Editor’s note: This market commentary is provided by the Dairy Division at FCStone in Chicago, Ill.
Nearby Class III futures respected technical support yesterday and bounced on lighter volume, despite the first bout of sell pressure we’ve seen for the block market all year. Blocks were bid 10¢ lower out of the gate before settling 3.50¢ lower, just a half penny higher than barrels.
Do we see a turning tide for spot cheese? The answer: Not much has changed in the country from this time last week. We hear there are some small amounts of cheese starting to free up, but we hear that orders are good from both the U.S. buyers and from abroad. Generally, we’d expect to see more pushback on orders beginning with the domestic buyers as prices come down.
Dry whey softened a bit yesterday on light volume. We look for a steady-to-lower whey market as cash deals in the country are largely quiet.
Butter futures continued their corrective sell-off yesterday to finish from 1.5¢ to 4.7¢ lower from February to December. Ironically, such declines come on the heels of what was another bullish USDA report for butter. We look for more of a mixed trade today, but see very little likelihood of much more weakness. Buyers once again supported nearby NFDM futures after several days of weakening prices. The futures market will continue to pay heed to the higher AMS price for the time being. Class IV traded 2¢ to 31¢ lower. We expect the downside is limited.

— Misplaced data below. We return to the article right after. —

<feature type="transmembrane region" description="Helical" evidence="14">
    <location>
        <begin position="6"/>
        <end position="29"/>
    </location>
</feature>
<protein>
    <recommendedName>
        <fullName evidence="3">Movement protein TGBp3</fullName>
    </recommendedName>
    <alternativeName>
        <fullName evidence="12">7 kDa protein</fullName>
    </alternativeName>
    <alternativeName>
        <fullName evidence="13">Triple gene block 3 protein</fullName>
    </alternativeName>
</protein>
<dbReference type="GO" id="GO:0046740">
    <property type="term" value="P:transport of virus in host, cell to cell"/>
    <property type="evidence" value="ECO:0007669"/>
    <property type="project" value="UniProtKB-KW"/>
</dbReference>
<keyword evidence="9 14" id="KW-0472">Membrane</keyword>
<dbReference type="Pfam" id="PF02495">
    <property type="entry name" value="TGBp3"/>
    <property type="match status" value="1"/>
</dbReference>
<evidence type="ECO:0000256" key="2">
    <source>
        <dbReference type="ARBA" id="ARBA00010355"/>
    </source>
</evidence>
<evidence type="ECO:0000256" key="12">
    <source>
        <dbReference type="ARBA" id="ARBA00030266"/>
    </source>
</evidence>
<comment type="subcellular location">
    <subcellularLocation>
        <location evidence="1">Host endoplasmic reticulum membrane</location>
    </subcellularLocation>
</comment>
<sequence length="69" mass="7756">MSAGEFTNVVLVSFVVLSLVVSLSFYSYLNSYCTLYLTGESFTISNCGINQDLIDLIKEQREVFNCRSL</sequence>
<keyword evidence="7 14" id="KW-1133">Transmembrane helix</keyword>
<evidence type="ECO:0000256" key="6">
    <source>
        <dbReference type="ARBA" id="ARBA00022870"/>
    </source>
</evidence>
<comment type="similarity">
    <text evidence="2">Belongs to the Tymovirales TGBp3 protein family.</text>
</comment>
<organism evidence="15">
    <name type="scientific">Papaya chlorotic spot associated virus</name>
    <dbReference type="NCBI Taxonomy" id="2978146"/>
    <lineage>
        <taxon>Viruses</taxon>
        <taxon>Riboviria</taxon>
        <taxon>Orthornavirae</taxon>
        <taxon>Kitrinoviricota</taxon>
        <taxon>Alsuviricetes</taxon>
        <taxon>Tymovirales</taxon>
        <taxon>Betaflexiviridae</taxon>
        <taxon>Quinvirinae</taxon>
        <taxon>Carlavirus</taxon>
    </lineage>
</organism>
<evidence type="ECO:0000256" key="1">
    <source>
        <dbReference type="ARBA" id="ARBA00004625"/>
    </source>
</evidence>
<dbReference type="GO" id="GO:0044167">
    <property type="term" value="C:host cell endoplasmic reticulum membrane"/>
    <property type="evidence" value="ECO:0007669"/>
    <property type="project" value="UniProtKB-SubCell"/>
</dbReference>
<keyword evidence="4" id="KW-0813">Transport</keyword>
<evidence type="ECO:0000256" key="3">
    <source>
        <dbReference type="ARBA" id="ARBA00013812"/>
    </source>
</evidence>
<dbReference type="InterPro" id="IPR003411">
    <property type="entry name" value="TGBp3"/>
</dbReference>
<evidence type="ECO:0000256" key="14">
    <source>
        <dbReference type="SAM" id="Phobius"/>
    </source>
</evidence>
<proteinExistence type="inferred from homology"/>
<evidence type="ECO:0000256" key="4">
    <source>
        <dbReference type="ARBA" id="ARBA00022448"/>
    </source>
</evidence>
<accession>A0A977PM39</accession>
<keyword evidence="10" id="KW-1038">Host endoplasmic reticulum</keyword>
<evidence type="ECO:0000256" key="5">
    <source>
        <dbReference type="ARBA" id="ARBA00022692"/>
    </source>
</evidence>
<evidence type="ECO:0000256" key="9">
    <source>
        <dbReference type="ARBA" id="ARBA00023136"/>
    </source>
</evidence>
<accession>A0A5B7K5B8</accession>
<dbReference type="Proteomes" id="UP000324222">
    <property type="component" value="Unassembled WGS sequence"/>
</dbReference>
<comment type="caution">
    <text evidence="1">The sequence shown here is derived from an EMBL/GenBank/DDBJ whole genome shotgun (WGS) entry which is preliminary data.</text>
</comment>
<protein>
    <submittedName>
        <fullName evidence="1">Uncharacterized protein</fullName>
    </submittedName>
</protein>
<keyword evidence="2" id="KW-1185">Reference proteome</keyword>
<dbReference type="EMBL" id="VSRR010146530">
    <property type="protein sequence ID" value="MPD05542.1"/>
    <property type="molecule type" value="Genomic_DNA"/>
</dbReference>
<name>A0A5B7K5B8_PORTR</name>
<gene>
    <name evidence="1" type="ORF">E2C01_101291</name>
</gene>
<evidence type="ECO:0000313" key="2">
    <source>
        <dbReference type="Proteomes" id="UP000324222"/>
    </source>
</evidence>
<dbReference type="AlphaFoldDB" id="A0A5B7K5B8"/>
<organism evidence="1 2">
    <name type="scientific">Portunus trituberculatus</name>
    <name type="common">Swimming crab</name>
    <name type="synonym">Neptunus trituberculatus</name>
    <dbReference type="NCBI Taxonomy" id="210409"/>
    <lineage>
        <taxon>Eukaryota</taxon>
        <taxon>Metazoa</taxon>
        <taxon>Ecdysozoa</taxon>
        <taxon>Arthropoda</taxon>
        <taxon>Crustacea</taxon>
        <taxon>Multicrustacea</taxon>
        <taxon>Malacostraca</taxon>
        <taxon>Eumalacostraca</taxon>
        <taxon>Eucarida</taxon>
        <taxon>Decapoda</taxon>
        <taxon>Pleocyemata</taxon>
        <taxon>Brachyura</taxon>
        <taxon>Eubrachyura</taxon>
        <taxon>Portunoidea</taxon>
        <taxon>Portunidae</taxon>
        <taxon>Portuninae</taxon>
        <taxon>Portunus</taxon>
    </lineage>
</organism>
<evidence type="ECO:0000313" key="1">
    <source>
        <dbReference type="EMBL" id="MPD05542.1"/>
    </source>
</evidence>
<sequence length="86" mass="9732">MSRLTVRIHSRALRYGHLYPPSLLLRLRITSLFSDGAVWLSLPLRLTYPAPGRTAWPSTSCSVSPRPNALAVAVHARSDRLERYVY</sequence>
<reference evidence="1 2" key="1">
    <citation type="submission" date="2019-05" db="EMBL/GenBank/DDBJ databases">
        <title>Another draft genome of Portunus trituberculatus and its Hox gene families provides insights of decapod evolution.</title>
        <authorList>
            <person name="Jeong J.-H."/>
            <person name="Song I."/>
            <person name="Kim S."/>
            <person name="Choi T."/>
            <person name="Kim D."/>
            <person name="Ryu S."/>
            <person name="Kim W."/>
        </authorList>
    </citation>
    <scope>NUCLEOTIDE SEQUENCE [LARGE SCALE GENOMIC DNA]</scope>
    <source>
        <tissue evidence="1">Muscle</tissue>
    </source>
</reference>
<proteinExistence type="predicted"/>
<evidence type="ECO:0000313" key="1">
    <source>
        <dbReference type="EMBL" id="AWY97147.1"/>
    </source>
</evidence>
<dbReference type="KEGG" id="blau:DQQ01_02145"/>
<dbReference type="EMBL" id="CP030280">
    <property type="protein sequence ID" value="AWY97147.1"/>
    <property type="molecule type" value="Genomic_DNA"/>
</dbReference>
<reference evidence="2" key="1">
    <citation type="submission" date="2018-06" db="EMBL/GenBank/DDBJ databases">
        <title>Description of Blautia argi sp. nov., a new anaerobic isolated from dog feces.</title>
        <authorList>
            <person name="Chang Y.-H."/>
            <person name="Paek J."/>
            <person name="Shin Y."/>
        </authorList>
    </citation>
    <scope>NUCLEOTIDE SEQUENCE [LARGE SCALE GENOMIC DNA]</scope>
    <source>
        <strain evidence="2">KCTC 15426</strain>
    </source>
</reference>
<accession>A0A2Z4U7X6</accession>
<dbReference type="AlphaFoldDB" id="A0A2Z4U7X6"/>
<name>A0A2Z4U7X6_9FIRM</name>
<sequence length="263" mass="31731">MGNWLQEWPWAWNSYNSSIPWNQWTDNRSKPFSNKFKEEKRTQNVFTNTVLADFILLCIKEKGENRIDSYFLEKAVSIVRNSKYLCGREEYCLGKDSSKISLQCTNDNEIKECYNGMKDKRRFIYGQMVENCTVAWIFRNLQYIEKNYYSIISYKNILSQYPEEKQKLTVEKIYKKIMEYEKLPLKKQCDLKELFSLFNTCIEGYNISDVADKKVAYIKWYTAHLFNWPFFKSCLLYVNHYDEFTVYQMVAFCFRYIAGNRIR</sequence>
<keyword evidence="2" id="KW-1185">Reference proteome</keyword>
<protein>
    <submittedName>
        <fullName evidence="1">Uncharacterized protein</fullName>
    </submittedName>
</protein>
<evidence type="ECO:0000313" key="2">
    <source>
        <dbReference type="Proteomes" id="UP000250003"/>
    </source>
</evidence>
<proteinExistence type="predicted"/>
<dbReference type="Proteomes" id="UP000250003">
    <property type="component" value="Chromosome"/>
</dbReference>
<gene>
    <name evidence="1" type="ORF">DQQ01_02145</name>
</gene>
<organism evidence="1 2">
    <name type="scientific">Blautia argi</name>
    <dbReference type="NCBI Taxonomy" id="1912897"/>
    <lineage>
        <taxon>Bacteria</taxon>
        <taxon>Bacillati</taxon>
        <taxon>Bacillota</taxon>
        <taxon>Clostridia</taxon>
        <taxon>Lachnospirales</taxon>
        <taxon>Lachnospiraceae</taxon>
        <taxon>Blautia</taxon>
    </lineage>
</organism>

Feb. 5 spot session results:
Block cheese: $2.3250 (down 3.5¢)
Barrel cheese: $2.32 (unchanged)
Grade A NFDM: $2.00 (unchanged)
Butter: $1.88 (down 1.0¢)
• Class III, Cheese & Dry Whey to open mixed
• Class IV, Butter and NFDM to open mixed
Corn futures have slowly and methodically risen, with spreads between contract months narrowing, indicating a lack of fresh farm sell activity. The surprise from next Monday’s USDA report, from our vantage point, is only a less bearish fundamental picture. If that is the case, however, expect higher prices for corn by this time next week.
The soybean market continues in a very choppy, sideways trade. Bean meal was the limiting factor yesterday on talk of importing meal into the U.S. Also, the soybean market is convinced that we are going to plant 3+ million more acres this spring. We won’t get the official USDA estimate until the Planting Intentions Report on March.